“As Sri Lanka offers on-arrival visas to Bangladeshi travelers, our well-off citizens also like to visit the island country” said a local tour operator.
In 2017, a total of 15,510 Bangladeshis visited Sri Lanka, a total of 10,487 visited in 2018, a total of 8,261 Bangladeshis in 2019, a total of 1,986 Bangladeshis in 2022, a total of 1,496 Bangladeshis and during January-July period, a total of 1721 Bangladeshis visited the island, according to statistics prepared by the Sri Lanka Tourism Development Authority

Chairman Sri Lanka Convention Bureau Thisum Jayasuriya said Bangladesh is a key source market in the South Asian region for MICE and has shown a positive trend in its increase in the MICE traffic over the past years. The Sri Lankan Airlines direct air connectivity has positively encouraged to develop the sector.

Meeting Incentive Convention Exhibition (MICE) Tourism Sri Lanka MICE arrivals have been increasing in Sri Lanka constantly and they will continue to grow. Around 11 percent of the total visitors into Sri Lanka represent the MICE (Meeting Incentive Convention Exhibition) segment. Sri Lanka has a long tradition of hosting major MICE and business meetings events. The country offers facilities for corporate training programs and natural settings for exclusive incentives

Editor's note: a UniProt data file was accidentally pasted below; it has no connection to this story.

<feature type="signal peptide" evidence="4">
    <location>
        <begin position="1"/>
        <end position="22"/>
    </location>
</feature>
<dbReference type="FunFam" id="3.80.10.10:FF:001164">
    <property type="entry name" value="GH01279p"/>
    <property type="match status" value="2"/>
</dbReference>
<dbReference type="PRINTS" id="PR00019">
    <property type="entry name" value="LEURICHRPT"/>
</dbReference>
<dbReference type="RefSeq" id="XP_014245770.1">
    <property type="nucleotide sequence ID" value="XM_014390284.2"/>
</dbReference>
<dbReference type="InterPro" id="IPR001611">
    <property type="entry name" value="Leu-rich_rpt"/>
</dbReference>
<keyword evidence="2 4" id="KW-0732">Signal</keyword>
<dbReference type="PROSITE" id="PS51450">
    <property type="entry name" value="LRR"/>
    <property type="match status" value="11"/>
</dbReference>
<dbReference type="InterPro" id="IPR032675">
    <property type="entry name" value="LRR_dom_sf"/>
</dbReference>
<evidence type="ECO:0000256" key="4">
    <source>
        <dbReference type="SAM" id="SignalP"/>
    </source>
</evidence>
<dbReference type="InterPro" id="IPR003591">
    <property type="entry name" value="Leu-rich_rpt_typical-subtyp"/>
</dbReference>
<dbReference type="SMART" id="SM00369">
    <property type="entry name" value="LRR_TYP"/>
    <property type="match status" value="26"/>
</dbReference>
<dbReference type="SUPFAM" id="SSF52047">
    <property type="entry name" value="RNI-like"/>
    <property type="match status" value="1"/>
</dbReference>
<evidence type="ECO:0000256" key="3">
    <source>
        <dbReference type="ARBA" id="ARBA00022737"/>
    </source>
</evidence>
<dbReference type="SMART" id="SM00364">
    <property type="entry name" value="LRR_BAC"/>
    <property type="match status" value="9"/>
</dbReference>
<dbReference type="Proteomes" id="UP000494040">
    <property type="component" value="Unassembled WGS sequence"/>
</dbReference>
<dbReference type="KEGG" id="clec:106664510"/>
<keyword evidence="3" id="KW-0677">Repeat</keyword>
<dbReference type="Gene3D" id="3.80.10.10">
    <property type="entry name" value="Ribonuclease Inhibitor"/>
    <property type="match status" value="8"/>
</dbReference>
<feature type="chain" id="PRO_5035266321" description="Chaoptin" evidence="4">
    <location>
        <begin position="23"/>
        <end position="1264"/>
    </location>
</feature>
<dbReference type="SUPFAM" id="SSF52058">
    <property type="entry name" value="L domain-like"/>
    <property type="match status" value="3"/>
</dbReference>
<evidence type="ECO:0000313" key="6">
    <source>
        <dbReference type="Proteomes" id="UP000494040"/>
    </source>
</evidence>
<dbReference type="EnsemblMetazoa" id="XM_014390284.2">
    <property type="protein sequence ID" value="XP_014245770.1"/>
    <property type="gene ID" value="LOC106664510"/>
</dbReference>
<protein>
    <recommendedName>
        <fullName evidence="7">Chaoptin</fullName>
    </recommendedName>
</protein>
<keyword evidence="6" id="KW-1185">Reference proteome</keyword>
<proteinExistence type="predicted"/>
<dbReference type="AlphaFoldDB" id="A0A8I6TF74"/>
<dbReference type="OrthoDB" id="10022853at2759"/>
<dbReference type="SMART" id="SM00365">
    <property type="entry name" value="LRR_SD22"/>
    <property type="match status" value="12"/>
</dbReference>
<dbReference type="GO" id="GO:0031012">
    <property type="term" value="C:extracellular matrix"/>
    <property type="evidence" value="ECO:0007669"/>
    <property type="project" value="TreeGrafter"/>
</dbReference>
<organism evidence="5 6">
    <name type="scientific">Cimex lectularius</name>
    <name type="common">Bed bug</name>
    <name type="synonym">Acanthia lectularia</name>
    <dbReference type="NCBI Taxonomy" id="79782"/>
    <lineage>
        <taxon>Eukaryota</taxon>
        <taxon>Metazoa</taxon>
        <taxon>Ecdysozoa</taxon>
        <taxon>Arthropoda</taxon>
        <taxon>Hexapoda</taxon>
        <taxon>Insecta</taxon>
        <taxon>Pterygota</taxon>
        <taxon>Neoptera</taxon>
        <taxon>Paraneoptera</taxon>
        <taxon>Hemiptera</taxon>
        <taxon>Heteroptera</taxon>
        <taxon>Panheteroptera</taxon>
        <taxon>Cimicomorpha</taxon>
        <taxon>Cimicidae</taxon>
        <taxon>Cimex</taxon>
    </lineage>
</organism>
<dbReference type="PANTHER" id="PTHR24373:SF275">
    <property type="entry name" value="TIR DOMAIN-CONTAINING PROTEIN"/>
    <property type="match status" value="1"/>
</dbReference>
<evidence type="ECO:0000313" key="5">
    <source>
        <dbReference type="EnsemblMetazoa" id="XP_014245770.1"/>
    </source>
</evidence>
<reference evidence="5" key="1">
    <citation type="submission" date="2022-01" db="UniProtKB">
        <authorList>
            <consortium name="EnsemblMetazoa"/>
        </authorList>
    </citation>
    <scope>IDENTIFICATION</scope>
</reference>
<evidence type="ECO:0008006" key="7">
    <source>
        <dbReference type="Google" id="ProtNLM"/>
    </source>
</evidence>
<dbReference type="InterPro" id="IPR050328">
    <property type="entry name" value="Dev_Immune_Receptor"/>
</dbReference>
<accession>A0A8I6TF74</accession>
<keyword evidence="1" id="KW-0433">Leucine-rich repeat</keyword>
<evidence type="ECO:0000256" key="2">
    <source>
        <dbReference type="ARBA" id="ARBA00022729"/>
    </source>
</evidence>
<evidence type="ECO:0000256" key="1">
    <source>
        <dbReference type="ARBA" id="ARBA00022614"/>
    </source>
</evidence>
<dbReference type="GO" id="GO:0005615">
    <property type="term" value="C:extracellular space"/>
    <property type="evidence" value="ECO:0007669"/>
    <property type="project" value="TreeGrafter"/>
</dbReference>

Sri Lanka is working towards catering to the Bangladesh MICE visitors in coordination with the Sri Lankan MICE stakeholders to sustain and increase the volume of Business by adding special experiential features.

In addressing the gathering, Manager Sri Lankan Airlines in Bangladesh Sharuka Wickrama Adittiya said that Sri Lankan Airlines will endeavor to provide its best services from departure to the inflight experience and return journey to all its passengers, which will be especially extended to the MICE groups along with a warm welcome on board Sri Lanka’s national carrier. SriLankan Airlines presently operates daily flights on the Colombo-Dhaka sector being an added advantage for all travellers.

Both Sri Lanka and Bangladesh hold great fortitude in sectoral cooperation particularly in the areas of tourism, trade and commerce, shipping and people to people contact whilst being significant members of SAARC, BIMSTEC and the Commonwealth of Nations. Sri Lanka shares a great deal of comfort in doing business with Bangladesh and has been able to maintain a symbiotic relationship which entails the future growth of both countries. Meanwhile, tourism in Sri Lanka has yet to recover fully from three consecutive blows inflicted by the 2019 Easter bombs, two pandemic years, and the island’s worst economic crisis in decades this year.

After more than 20 years of civil war, which ended in 2009, the island of idyllic landscapes and white sand beaches was on pace to boost tourism.
The sector grew to become one of the largest foreign-exchange earners in the country.

According to the Central Bank of Sri Lanka, tourism remained the third greatest source of foreign money in the five years beginning in 2014, accounting for 14 percent of the total, behind only remittances sent by the diaspora and the textile industry.

In 2018, the island received a record 2.3 million visitors. A year later, however, three churches and three luxury hotels were bombed, killing 269 people, including 40 foreigners. More than 400 people were injured in the attacks by Islamist militant in April of that year when the Christian minority was celebrating Easter Sunday.

Writer: Associate Editor, Diplomats